The 2012 Eptica Social Customer Service Study study which surveyed 2,000 customers in the UK and France found businesses are deaf to social media, even though social media is creating more complaints than ever.
I'd like to register a complaint
Over a quarter of consumers in the UK (26%) are complaining more now, because of social media channels such as Twitter and Facebook, but 83% of those that complained were unhappy with the response they received, and nearly one in five (17.5%) didn't get a response at all.
The most complained about sectors in the UK were retail (21%) and banks (19%), however there were some large variations when the complaints were broken down by region. Nearly a third (33%) of those in Northern Ireland criticised telecoms companies, about one in five (18%) Welsh consumers complained about local government, and 14% of those in the South East criticised train companies.
Businesses are not listening
The survey found that businesses are even failing to answer basic questions (rather than complaints) on social media, more than four out of five (81%) didn't get an answer to questions asked on social media.
When asked why they used social media to complain, nearly a quarter (22%) of people said they believed they would receive a quicker response – but they are being let down by businesses. The research found that companies are ignoring simple questions as well as complaints – four out of five consumers (81%) didn't get an acceptable answer to their questions asked on social media.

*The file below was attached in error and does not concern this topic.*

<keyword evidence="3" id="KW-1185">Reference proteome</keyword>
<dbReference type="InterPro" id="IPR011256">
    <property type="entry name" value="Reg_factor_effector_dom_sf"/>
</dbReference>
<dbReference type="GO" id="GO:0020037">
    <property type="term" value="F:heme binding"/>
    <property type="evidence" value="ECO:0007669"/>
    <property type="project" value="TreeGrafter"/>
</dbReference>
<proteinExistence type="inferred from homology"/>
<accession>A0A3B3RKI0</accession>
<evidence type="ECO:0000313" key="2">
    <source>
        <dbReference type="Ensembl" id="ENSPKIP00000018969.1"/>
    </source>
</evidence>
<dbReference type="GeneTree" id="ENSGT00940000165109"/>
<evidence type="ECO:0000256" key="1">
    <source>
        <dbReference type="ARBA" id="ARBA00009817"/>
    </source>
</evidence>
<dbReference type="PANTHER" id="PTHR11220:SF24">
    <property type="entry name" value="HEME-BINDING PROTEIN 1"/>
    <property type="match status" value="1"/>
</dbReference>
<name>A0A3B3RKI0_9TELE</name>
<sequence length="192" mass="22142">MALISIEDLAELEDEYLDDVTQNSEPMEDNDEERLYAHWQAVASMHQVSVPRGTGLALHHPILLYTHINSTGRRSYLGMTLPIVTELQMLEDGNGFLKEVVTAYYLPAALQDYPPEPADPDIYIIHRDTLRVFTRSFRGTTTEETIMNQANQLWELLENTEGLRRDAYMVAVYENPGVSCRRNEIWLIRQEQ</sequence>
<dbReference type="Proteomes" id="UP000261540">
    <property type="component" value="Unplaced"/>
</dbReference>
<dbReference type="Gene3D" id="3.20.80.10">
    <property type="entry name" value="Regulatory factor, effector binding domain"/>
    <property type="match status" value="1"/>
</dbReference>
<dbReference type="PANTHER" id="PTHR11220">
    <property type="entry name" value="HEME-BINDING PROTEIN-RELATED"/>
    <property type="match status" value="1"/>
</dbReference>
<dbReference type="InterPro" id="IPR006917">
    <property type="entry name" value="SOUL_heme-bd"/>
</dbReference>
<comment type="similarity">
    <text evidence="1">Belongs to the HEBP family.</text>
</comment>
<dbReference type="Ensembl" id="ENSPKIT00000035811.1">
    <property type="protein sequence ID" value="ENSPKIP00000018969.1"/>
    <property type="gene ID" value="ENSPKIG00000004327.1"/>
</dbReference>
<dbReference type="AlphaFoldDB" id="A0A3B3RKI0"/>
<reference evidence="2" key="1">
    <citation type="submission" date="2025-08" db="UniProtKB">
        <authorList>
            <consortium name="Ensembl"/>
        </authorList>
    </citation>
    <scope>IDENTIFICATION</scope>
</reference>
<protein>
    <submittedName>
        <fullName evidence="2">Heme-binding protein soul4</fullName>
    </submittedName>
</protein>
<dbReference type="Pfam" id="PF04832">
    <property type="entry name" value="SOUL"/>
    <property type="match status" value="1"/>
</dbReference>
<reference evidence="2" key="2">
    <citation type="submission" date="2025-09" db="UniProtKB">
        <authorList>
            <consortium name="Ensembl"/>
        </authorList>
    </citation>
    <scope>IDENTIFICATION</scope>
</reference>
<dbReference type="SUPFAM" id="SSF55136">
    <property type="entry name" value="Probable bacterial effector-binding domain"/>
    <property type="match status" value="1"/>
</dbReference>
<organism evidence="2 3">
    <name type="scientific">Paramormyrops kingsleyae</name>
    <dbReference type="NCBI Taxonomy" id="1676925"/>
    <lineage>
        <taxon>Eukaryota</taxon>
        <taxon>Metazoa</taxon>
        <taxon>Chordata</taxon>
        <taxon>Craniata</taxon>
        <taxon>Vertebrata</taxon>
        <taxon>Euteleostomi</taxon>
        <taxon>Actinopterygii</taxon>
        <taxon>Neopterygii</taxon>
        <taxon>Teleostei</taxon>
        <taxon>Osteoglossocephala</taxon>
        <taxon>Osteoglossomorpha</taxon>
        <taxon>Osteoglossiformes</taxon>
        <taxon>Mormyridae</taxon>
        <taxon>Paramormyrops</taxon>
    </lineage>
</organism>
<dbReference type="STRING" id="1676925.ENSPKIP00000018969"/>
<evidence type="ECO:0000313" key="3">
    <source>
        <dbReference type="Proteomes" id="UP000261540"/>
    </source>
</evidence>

"Customers are embracing social media for customer service – but the vast majority of companies are deaf to what they are saying," said Dee Roche, global marketing director, Eptica. "Our research uncovered a real desire by consumers to use the speed and immediacy of social media to interact with companies only to see their requests shockingly ignored. Not answering basic questions is essentially slamming the shop door in the face of potential customers. Social media provides a megaphone through which complaints aired by unhappy customers can quickly escalate. Companies need to put in place a proper strategy for social customer service, before consumers vote with their feet."
Customer services takes responsibility
When asked who should be responsible for social customer service, consumers overwhelming selected customer service departments (68%), followed by almost a fifth (19%) who believed that the answers should be provided by the wider social media community.
Article continues below